I have read with interest Dick Eastman’s newsletters. One of the issues that he has addressed several times is his attempts to convert his library from paper to digital. With all the books we acquire for our personal research and interests, it is not difficult to imagine running out of bookshelf space and end up with piles of books on the floor surrounding the desk. Dick had apparently reached that point when he began taking books apart so that he could more easily convert them to a digital format.
I face a similar problem. Perhaps you do too. Books are expensive and the paper versions require space if they are to be available when needed. While I was attending a Civil War symposium in Virginia last month, I learned that Kent State University had published a number of books on the participation of Germans in the American Civil War. It was easy enough to go online and find three books that would be useful in one of my ongoing projects. I bought them at a not so cheap price and then had to find space for them on my bookshelves when they arrived. August Willich’s Gallant Dutchmen by Joseph R. Reinhart, A German Hurrah!, also by Reinhart, and Long Road to Liberty, the Odyssey of a German Regiment in the Yankee Army, by Donald Allendorf, all sit on my shelves now, and I am happy to have them there. However, I had to remove several books to find them space.
What is the answer to the problem of homeless books? There are several possible solutions. First, there are many books available in digital format that can be read on your Kindle, Nook or other reader. They usually cost about one half what a paper copy would cost. Some, if they are older books might be available at no cost through Google Books (books.google.com). Rather than buy another book that required shelve space, I purchased my copy of William Burton’s Melting Pot Soldiers from Google Books for a saving in space and money.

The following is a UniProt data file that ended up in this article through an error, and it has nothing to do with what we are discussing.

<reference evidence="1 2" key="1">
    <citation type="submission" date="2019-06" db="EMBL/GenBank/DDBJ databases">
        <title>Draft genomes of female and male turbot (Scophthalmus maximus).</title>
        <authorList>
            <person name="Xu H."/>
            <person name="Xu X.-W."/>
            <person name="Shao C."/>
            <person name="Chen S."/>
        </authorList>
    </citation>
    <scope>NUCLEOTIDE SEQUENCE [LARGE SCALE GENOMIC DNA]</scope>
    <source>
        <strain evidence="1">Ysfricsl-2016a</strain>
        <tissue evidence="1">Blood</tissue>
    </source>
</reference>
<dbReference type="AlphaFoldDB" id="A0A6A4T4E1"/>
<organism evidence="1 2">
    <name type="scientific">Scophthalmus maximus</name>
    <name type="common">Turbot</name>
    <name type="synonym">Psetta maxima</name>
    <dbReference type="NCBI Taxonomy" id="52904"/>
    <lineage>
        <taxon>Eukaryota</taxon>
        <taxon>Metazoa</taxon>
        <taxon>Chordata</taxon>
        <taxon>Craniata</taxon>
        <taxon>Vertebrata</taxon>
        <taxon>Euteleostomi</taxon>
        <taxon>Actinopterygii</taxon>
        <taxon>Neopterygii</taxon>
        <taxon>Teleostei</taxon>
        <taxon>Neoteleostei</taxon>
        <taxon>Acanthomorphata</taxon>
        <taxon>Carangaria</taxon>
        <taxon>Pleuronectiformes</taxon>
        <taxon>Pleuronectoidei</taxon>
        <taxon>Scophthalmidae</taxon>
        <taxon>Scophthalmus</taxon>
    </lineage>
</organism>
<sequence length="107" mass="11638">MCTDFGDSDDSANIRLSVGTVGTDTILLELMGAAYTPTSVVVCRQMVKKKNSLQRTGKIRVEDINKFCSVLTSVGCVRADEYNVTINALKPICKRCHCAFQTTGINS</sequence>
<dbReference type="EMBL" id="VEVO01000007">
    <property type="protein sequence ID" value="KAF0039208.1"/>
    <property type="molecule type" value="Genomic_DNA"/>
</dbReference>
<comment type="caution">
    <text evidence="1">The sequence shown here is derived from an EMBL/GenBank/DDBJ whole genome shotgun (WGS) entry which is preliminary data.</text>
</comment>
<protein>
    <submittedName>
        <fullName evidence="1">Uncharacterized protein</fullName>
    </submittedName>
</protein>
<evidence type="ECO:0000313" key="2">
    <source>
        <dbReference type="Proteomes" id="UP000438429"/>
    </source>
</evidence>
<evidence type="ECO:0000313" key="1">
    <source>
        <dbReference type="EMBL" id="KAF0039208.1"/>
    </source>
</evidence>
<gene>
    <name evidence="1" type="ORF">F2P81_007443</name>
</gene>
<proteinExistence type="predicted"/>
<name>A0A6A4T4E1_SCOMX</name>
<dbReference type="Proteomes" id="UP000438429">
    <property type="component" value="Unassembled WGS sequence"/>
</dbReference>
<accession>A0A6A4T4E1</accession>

Of course there are companies that scan older books and make them available on CD or DVDs. I recently purchased a DVD from www.adigitalhistory.com that contained 48 German history books, many dealing with Pennsylvania Germans. The most recent had been published in 1917. The first on the DVD was A Collection of Upwards of Thirty Thousand Names of German, Swiss… Immigrant to Pennsylvania. All 48 books take up the space of a thin DVD, and cost me $8.99.
One final possibility might be considered. Even though I cringe at the thought of cutting the spine off a book on my shelves in order to make a digital copy, there is a company that will do it for me. Dick Eastman suggested this possibility. The company, www.1dollarscan.com will make a high quality digital copy of a book you send them and provide you with the digital copy for your use. The book you sent is then cut up and recycled. You are left with space on your shelve. They charge $1 per 100 pages. I still am not entirely comfortable with cutting apart books, but I may soon reach that point.
Perhaps you haven’t run out of space on your bookshelves, but when the time comes, owning digital copies of books may appeal to you more.